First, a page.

Wednesday, January 28, 2015

Loving an Author You REALLY Disagree With

Last August, I posted a review (more of a reaction) to The Goldfinch by Donna Tartt called "An Indian's Reaction to the Racism in 'The Goldfinch'."


And now, I'm on page 449 of 629 of The Secret History, her debut novel.

As my review made obvious, Tartt and I have a lot to disagree about. A lot. In that review, I also dismissed the idea that The Goldfinch deserved the Pulitzer. I'd like to slightly amend my views.

I still think The Goldfinch has many, many ethical problems. But see, that's the thing. They're ethical problems. The novel still has problems of craft and execution but in my furor over the ethical nature of the novel, I exaggerated the problems in craft. And, as I'll show later, I have no right to discredit a novel's artistic merit due to its ethics, simply because ethics are subjective.

Donna Tartt's novels are among the most ambitious novels I've ever read. The ambition and scope of the two novels of hers that I've read/almost-read are on par and even exceed many classics. For that alone, reading her work is a pleasure.

But then the prose. What gorgeous prose. I can read anything by her for the prose alone! It's in the top three best prose list I have in my head (I have lists for basically everything reading-related -- best plotting, characters, etc. I'm a maniac, seriously). Pairing the prose with the scope in her novels... it's a winning combination. I haven't read The Little Friend and I'm not sure I will because of its meh reviews; if I do read it, it'll be for the prose.

Yet, I still stand by what I said in my original reaction. Not as much in The Secret History (because of the Arab scene), but in The Goldfinch there is a definite nostalgic desire for pre-'diverse-loving' America(if that's what you can call the USA right now). A longing for an age where the great cultural contributions of whites reined supreme, not denigrated by modern 'diverse contributions'. A sympathy for those who want to go back to those days exists in that novel, very Gone With the Wind in nature. A desire for an age that erased people of color, pretended their hardships and suffering did not exist because all that mattered where white people and what their problems were. I don't know why, but I saw a lot more of that in The Goldfinch than The Secret History. I can guess what Tartt's true intentions are (I did so in my review), but that's unfair because I don't know her.

Yes, I disagree the ethical sentiment in The Goldfinch. Of course I disagree with that. But I still love Tartt. I tried denying it before, but she really is a tremendous author, one of my favorites (although I still don't think The Goldfinch deserved the Pulitzer - maybe it won  there was no better contestant? Because of the amazing prose and incredible scope of that novel - and that amazing opening scene?).

And that's the thing. If I meet Tartt, I'd squee and ask her to sign my book and everything. I'd love to sit down and have dinner together, just talk for hours and not aggressively at all, simply to see what she meant. And if she does have that nostalgic desire, great. It's not for me to get angry about. In fact, I think we'd have a much greater discussion than I'd have with any author I agreed with on every subject.

There's a tremendous pull to equate love with agreement and hate with disagreement. Disagreeing with someone doesn't require hate, nor does it exclude love. A person and their ideas are separate. Hating one doesn't require hating both.

It's a problem with a lot of social activism in the media. With 'don't reply to the trolls' quickly slipping into 'don't discuss a topic with anyone who disagrees with you', I fear we're going to fall into a predicament similar to the one of the construction workers pictured below.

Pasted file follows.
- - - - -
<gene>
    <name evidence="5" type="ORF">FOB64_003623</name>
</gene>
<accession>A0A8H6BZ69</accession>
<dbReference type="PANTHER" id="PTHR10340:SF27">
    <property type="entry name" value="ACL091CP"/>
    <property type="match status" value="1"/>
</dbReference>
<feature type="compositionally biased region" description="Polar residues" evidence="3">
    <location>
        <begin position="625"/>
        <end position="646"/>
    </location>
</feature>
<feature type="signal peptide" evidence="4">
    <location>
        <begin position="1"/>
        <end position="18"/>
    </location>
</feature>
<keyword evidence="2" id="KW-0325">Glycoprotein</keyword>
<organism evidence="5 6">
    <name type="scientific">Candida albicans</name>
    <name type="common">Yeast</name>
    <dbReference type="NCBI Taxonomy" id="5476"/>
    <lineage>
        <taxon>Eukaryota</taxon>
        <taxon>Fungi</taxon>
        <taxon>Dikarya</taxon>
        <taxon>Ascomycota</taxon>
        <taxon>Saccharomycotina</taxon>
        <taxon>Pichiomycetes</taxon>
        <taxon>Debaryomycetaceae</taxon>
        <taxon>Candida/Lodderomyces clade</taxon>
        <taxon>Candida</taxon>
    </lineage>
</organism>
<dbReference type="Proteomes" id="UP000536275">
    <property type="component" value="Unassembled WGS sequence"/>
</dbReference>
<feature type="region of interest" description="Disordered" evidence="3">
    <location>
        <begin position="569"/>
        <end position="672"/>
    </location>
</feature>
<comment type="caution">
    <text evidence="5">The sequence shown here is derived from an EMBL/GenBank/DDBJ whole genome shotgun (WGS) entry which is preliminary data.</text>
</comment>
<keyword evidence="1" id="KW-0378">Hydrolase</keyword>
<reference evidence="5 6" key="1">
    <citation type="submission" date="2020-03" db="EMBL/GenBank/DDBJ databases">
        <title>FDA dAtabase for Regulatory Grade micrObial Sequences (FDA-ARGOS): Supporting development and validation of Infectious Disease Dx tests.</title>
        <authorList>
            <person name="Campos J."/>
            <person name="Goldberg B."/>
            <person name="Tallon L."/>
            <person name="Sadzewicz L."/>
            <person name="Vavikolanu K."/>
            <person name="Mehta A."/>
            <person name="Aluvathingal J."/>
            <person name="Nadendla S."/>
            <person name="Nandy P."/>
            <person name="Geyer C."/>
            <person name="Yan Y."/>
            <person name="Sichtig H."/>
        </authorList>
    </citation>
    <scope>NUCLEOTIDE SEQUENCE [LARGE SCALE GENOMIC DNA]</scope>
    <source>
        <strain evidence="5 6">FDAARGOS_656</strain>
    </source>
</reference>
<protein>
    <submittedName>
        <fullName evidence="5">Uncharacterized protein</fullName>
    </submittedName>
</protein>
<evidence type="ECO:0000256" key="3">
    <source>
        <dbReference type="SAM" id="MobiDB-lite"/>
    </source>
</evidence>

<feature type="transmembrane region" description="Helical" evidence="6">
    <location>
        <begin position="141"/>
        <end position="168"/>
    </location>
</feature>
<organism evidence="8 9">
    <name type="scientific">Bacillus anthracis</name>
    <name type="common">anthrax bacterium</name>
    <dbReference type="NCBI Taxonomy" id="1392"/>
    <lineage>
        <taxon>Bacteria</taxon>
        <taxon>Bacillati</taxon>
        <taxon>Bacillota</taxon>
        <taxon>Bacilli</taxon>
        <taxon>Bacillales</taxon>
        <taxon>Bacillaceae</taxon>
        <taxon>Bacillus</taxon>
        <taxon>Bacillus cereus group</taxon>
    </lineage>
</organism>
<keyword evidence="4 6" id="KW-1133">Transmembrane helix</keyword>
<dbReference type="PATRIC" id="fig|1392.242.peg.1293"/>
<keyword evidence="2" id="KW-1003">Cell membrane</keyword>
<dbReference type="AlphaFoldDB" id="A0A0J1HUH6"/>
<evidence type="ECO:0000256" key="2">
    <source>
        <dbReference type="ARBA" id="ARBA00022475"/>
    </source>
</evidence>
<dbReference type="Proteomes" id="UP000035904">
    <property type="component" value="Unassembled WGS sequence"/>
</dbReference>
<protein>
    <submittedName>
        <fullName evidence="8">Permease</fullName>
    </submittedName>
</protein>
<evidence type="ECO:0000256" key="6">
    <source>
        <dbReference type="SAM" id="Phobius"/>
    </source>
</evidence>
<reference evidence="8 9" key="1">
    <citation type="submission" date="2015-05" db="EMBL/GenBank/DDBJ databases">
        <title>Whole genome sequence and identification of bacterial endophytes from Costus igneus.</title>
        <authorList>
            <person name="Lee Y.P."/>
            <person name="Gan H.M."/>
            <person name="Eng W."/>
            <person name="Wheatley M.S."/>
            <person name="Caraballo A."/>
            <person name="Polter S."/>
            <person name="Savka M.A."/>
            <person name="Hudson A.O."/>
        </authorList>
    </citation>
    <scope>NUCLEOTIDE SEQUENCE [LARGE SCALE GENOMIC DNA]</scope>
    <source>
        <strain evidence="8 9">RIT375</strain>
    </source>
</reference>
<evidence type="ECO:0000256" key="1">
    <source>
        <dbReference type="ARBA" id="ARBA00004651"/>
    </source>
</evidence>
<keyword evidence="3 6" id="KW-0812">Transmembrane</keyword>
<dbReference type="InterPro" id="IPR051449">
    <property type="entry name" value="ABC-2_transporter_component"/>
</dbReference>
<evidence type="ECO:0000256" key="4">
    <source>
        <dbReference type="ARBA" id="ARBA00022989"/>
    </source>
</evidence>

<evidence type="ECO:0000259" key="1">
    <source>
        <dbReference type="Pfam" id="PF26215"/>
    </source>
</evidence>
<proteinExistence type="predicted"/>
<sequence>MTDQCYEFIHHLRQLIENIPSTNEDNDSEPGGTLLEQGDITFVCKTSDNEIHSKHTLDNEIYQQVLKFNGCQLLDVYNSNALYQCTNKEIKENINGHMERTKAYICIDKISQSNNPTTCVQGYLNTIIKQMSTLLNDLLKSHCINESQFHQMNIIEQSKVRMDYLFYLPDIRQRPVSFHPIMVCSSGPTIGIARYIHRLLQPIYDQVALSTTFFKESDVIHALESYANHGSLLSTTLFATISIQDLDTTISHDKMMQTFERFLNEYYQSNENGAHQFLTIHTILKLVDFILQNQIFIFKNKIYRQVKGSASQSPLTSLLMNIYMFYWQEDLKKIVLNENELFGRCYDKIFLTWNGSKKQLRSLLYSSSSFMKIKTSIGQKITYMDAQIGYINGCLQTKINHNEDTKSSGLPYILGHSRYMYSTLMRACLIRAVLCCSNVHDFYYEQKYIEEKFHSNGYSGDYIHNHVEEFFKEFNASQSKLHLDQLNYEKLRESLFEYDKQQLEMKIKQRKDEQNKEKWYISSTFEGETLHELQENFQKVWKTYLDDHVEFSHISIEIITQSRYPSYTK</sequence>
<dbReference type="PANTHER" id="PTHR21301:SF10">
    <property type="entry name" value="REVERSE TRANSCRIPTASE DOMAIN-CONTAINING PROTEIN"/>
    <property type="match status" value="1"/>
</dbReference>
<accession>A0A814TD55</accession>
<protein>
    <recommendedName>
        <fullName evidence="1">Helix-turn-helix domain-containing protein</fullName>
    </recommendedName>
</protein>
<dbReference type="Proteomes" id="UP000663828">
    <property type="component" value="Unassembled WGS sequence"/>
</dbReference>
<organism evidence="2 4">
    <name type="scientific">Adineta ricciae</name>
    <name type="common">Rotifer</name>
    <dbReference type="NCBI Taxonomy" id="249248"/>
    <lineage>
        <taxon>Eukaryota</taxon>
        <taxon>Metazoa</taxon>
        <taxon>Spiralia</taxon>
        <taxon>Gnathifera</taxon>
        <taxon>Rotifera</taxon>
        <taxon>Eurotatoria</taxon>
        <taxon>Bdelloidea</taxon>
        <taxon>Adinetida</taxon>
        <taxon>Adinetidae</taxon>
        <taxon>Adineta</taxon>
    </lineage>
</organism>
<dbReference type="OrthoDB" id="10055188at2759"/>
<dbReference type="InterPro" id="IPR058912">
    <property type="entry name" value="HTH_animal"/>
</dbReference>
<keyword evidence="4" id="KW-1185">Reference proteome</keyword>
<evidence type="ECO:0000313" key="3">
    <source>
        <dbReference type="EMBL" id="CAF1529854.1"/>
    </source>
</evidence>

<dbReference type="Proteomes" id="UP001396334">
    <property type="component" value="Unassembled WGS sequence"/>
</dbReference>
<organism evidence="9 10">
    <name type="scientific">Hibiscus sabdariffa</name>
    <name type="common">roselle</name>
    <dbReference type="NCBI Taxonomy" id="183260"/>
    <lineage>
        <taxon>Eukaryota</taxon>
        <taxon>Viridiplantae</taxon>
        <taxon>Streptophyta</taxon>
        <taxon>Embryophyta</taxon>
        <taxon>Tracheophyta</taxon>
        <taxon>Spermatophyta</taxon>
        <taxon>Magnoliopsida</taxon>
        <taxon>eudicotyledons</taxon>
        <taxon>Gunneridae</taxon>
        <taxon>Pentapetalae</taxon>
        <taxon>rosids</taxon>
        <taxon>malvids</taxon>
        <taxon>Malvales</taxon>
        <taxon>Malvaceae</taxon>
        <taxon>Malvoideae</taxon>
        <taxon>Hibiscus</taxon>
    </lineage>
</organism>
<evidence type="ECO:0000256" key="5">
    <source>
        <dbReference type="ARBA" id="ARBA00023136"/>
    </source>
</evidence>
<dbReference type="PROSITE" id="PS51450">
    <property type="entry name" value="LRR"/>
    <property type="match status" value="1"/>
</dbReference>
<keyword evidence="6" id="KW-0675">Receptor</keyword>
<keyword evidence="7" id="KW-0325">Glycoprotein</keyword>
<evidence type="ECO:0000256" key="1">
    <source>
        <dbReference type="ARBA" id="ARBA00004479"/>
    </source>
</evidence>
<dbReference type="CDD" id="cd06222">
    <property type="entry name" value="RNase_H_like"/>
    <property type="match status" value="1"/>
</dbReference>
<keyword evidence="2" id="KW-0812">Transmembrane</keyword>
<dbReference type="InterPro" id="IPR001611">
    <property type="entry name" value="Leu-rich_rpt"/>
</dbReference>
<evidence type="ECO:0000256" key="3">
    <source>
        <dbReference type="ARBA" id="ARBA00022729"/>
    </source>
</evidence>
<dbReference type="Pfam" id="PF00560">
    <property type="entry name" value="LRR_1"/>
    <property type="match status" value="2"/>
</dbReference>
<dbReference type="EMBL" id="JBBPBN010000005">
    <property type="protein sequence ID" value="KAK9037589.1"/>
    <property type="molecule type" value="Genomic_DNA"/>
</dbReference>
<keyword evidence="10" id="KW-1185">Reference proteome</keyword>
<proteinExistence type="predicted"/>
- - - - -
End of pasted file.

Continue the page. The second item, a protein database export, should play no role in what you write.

There are generally two sides to social activism in the media: a conservative view and a liberal view. Discussions have been growing in number and in voice, but each side is getting louder and louder as they build their half of the bridge. We assume we're going to meet in the middle, finally join and understand what the other side is saying. But I truly fear we are simply talking past one another. I fear that soon, it'll be too late, and we'll keep talking and talking in this echo chamber until we look behind our shoulders and realize...dang. Those people we hoped to change, they walked right past us, talking and arguing in another echo chamber.

There's no point hating someone for their ideas. Yes, it's a really hard thing to do and I'm struggling really hard to do it. But it's important. If we don't join into one conversation, practically speaking, very little will get done. And an additional point, it might surprise people that (gasp!) maybe there's a pro-lifer too afraid to speak in the YA author section of Twitter. Instead of generating meaningful conversation around these topics, all that's happening is bullying and unintended censorship (down with writer self-censorship!). Engage the trolls! They speak things that the rest of the population thinks in silence.

This does not necessitate compromise in the same way Dr. Martin Luther King Jr. did not and should not have compromised with Jim Crow; a wrong idea, no matter how popular, is still a wrong idea. But we do need to start talking together, or the bridge we're trying to build will be as bad and useless as the one above.

The good thing about constructing things, though? You can always tear things down and build again.

Friday, January 16, 2015

Do You Read Nonfiction? Why You Should

For the most part, I write contemporary novels. Modern issues find their ways into my books.

Rightly so, writers like JK Rowling, Stephen King, and Ray Bradbury have established the crucial importance of constant reading for anyone to be a decent writer. Read read read read read is the overarching theme; read everything you can.

For a long time, I've thought that only meant fiction. Yet, all the nonfiction that I've read (which isn't nearly enough) has helped to create a more believable and honest depiction of contemporary issues and life.

How does a writer balance reading nonfiction and fiction? And by nonfiction I don't mean narrative nonfiction, I mean actual, academic, fact-based nonfiction.

I have nonfiction books on my nightstand, but whenever my fingers itch to pick them up I grab something else. It's a waste, right? To read nonfiction when reading fiction - as all these great writers have said - is the key to being a good fiction writer. There's little emphasis on prose, no such thing as plot or characterization, and no allegory or metaphors or any such fictional devices. How can we fiction writers learn from nonfiction?